John Edward

From Academic Kids

Template:Dablink John Edward (born October 19, 1969 as John Edward MaGee, Jr. in Glen Cove, New York) is the creator and host of the television show Crossing Over with John Edward. Purporting that Edward is a medium, the show features what is said to be communication with the dead.

A typical reading by Edward on his television show begins with him coming up with the way the person he claims to be communicating with died, necromancy. There is usually at least one person in the audience who believes this fits them and then he begins to talk with them about the names of people they are connected with. He'll start with a letter or a sound in someone's name who is connected to that person in some way ("I'm getting an R sound" or "I'm getting a C or a K sound...Who is it that is close to you and whose name starts with that sound?"). This usually narrows it down to one person and he will then continue asking them questions related to the signals the deceased is allegedly sending him, making many claims (some of which are right, some of which are wrong), until he comes up with a description of the deceased. He then usually follows by saying that the deceased is with him right now and that he/she sends their love.

In addition to his television show, Edward sells tickets for public readings, and has written several bestselling books on his work and how to develop psychic powers.

At the end of John Edward's show a legal disclaimer appears for 3.3 seconds. It can only easily be read using a "paused" recording. Some viewers, especially well versed conjurors, see this as deceiving.

Controversy and criticism

Skeptics call Edward's performance a scam or hoax. Believers point out that Edward was tested under controlled laboratory conditions by psychologist Gary Schwartz, who concluded his abilities were genuine. Part of the test involved "reading" the subject while knowing nothing about them and before talking to them or seeing them. Skeptics then reply that CSICOP's Ray Hyman has severely critiqued Schwartz's methods. Dr. Schwartz replies that Dr. Hyman has simply ignored many facts, and that this is not acceptable in science.

Skeptics say that Edward's techniques are identical with the technique of cold reading, one of the ways many demonstrated hoax psychics fool their clients and audiences. The show is accused by its critics of being heavily edited, with a half-hour show taking up to six hours to tape, in which failed attempts are removed. It is also alleged that Edwards' staff collect information on people before a reading takes place - a technique termed "hot reading". The show's producers deny this charge. This sort of back-and-forth is characteristic of the entire field, which arouses strong emotions.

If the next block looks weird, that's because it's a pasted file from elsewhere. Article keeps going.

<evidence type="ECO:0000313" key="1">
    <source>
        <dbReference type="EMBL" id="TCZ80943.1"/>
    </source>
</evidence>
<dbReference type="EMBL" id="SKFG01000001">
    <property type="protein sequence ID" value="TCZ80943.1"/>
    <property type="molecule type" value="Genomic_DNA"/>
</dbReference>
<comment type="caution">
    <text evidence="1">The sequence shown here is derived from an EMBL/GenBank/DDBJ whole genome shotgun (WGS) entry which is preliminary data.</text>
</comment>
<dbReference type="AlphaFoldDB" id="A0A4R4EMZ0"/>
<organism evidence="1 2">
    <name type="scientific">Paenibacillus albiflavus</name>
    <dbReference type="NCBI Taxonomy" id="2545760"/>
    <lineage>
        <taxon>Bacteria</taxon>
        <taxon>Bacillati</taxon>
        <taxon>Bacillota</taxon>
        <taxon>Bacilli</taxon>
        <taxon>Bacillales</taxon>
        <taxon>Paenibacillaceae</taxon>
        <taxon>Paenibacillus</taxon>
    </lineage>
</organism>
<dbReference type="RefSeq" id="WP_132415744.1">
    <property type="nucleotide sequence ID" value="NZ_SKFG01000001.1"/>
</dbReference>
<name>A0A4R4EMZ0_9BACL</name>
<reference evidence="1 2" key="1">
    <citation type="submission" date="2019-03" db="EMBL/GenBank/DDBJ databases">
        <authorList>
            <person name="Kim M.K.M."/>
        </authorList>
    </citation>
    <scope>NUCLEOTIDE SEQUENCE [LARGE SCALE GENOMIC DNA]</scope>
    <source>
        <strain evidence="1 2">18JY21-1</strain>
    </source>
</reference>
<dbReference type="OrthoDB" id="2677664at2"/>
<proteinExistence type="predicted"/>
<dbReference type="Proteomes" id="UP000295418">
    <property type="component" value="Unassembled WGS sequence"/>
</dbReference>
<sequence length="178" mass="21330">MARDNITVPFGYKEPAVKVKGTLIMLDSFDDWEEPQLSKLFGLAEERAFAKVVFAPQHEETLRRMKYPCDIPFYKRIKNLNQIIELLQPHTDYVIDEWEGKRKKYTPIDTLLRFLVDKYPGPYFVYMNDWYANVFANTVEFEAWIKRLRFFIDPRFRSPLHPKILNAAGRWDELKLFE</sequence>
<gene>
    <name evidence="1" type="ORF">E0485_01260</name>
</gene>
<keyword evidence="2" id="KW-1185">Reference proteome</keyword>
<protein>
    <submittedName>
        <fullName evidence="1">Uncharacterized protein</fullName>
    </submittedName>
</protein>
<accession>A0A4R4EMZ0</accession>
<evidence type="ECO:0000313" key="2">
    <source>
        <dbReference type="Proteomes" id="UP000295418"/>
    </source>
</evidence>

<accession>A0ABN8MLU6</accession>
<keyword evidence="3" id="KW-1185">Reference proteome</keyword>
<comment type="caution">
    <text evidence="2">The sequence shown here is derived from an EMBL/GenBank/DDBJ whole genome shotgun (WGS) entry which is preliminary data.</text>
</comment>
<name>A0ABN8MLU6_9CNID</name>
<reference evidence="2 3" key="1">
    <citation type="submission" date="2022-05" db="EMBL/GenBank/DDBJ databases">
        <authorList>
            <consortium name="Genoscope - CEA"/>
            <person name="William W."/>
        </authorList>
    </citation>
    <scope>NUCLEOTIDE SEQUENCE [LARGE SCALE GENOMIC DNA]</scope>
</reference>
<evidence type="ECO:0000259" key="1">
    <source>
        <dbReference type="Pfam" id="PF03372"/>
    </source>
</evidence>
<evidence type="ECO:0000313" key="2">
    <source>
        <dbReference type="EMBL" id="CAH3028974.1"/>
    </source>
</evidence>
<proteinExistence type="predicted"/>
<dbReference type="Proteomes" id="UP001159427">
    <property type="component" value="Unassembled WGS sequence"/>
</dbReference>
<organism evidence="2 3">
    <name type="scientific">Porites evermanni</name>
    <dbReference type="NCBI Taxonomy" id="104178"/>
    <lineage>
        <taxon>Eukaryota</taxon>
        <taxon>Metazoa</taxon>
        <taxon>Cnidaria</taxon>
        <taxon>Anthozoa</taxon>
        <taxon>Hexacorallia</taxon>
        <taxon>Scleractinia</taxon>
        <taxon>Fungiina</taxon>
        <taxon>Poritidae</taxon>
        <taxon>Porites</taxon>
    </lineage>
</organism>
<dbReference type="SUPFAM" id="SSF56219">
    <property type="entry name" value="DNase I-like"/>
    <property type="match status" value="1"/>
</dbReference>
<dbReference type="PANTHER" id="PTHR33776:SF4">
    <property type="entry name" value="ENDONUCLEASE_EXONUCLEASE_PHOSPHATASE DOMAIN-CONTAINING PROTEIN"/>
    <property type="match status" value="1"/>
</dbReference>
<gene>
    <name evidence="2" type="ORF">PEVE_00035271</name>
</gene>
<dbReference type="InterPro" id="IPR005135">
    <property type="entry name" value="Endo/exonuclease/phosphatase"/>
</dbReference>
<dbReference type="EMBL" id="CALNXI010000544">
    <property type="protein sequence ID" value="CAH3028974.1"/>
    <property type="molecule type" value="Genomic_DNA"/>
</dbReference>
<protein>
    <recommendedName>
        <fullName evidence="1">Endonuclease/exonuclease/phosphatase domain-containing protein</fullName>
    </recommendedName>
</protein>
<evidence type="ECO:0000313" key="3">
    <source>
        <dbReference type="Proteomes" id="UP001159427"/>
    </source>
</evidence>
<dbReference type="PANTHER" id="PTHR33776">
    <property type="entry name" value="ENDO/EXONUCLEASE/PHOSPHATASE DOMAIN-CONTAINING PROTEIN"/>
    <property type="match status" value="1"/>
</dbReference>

The show has attracted many believers, as evidenced by its popularity. In defense of Edward, many believers point out unique things that he has said about dead people that they believe he could not have known unless he could in fact communicate with the deceased. This "proof of immortality" gives the grieving, teary-eyed seekers comfort.

Edward in the media

An episode of the cartoon television comedy South Park entitled "The Biggest Douche in the Universe" (#615, aired November 27, 2002) focusing primarily on Edward, portrays him as a cynical and exploitative fraud who knowingly manipulates the bereaved. Character Stan works to expose him by mastering cold reading himself and repeatedly argues that what Edward does is wrong. In the end, aliens bring Edward to an intergalactic awards ceremony where he is honored with the Biggest Douche in the Universe Award.

Penn and Teller also called him the biggest douche in the universe on their TV show Bullshit!.

Edward also made a cameo appearance on Will & Grace.

External links


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